• mgbode

    Yes, please.

  • mgbode

    and pitchers. we actually look to have some steady stream of position players coming in the future, but the outlook on pitching isn’t looking as nice.

  • mgbode

    Oh, and I think this was lost a bit in my posts, but I thought the overall weekend of baseball was fun. The Aviles blast, destroying Ubaldo, and having the 2 youngsters put on a show (Salazar v. Gausman) was really fun baseball. I enjoyed it thoroughly (especially winning 2/3).

  • The_Real_Shamrock

    I like that Walters but his elongated neck really creeps me out! He has his neck plus the one I was supposed to get but didn’t.

  • The_Real_Shamrock

    Just think had Harang (yep he’s still pitching decent for the Braves sorry Tribe fans/Antonetti) and maybe Kazmir been resigned what may have been huh?

  • Jason Hurley

    I guess. Or, Harang in the AL would have been Derek Lowe 2.0, and Kazmir, who wasn’t a world-beater last year, could have had a bad year and we could be staring down another year of a bad contract.
    The Tribe made some choices, and while some of them have been fine (letting Ubaldo walk), some have been tough to see (Kazmir). These things, they happen – especially for a team that has limited their payroll.

  • nj0

    Yeah, general rule of thumb is add half a point to ERA from NL to AL. So Harang would be a 4.00 ERA guy pitching in front of our awful defense.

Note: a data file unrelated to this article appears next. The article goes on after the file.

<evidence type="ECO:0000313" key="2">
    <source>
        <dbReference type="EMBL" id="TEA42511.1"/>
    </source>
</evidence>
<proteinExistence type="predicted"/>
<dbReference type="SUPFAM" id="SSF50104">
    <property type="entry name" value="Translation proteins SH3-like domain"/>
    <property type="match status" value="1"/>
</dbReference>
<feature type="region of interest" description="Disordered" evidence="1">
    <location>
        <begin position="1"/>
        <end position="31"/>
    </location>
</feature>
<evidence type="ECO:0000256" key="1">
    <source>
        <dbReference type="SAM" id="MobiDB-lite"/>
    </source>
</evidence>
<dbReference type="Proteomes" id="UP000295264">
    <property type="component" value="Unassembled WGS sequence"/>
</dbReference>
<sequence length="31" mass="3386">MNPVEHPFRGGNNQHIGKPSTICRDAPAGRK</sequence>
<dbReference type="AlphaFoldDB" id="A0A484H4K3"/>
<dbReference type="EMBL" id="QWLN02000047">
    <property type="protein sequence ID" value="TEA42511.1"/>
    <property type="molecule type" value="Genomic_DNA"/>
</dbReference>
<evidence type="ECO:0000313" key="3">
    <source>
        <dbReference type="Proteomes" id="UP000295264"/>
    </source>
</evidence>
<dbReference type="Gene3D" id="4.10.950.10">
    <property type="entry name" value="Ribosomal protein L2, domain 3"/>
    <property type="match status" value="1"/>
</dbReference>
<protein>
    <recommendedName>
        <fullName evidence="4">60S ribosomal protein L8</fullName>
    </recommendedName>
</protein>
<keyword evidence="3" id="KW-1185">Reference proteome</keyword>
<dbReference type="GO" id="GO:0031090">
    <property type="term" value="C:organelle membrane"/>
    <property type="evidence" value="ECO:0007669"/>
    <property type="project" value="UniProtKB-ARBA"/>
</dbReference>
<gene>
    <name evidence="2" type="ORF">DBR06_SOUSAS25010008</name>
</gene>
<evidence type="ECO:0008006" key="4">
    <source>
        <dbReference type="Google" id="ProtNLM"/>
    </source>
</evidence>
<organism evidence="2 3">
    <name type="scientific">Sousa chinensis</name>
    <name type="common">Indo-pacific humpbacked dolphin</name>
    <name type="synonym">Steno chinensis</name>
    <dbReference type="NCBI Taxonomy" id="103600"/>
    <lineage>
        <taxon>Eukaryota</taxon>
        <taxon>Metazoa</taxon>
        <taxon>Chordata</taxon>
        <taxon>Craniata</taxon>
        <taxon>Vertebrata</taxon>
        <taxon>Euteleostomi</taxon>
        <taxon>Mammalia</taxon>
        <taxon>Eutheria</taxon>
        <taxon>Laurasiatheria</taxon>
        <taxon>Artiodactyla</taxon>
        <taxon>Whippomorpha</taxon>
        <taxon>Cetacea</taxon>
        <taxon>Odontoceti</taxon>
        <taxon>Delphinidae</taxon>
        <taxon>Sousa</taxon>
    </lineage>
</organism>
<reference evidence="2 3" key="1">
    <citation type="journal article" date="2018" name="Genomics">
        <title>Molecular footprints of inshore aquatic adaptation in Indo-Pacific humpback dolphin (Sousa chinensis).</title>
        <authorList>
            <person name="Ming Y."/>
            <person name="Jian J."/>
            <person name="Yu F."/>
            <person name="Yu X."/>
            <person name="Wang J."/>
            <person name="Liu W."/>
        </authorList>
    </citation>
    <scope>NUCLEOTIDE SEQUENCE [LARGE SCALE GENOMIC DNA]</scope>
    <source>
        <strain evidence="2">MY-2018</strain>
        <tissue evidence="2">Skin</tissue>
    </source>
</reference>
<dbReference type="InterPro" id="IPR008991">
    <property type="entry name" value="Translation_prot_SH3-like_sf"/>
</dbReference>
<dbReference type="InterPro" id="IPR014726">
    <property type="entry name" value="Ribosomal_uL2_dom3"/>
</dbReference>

I’m still with Shammy though that letting him walk was a mistake. With the way starting pitching is, you find a way to keep arms around. We should have at least seen what we had with Harang and let Tomlin start in AAA.

  • Harv 21

    I don’t see any position prospects but Lindor that are viewed as the really good future major league starters we will need. It’s nice that draft picks are still hitting for decent averages when they reach AA but there’s no serious buzz about major league potential, and all we might have is some major league pieces parts. That’s better than Brad Snyder/Beau Mills/Trevor Crowe/Corey Smith/Michael Aubrey but won’t help the Tribe compete.

  • The_Real_Shamrock

    True dat about the ERA but Harang hasn’t missed any starts and thus would have still had a spot in the Indians rotation.

    As far as Kazmir goes I don’t beat the Indians up for not taking a chance because there was a risk it’s just unfortunate that Oakland took the risk and benefited while the Indians, well, did what the Indians do. I just hate Mickey Calloway’s coaching prowess being wasted. It’s amazing what he does with so little. For a team with such a limited payroll they find ways to waste plenty of money.

  • The_Real_Shamrock

    Harang wasn’t going to be a rotation saver not by any means but he was an innings eater. I agree the Indians defense would have been an issue for him but at least he’d have been out there every fifth day. We’ll never know the results of that fifth day which goes in the “mistakes by Antonetti column” for this past season. The deal to Raburn was another mistake. The deal to Murphy will be another.

  • Harv 21

    My problem was with Kazmir. He clearly was getting it together last year and they had the power to qualify him for just a one year risk and then lose him for a first round pick. I assumed they knew what they were doing after watching him up close last year. I was wrong. Their idea that Tomlin or Carrasco was a better bet to compete this year has been a disaster.

  • The_Real_Shamrock

    And this is/has been the problem for the Indians for the last decade. It’s what lays at the ROOT of their issue well that and not being able to spend or spending wrong. But the good news is it’s getting better. Lindor is the player everyone is waiting on but you have seen Ramirez the 1B who I forget and now Walters who came in a trade but is really a minor leaguer plus Holt. You’ve seen Crockett and House in addition to Allen so there are more drafted guys actually playing.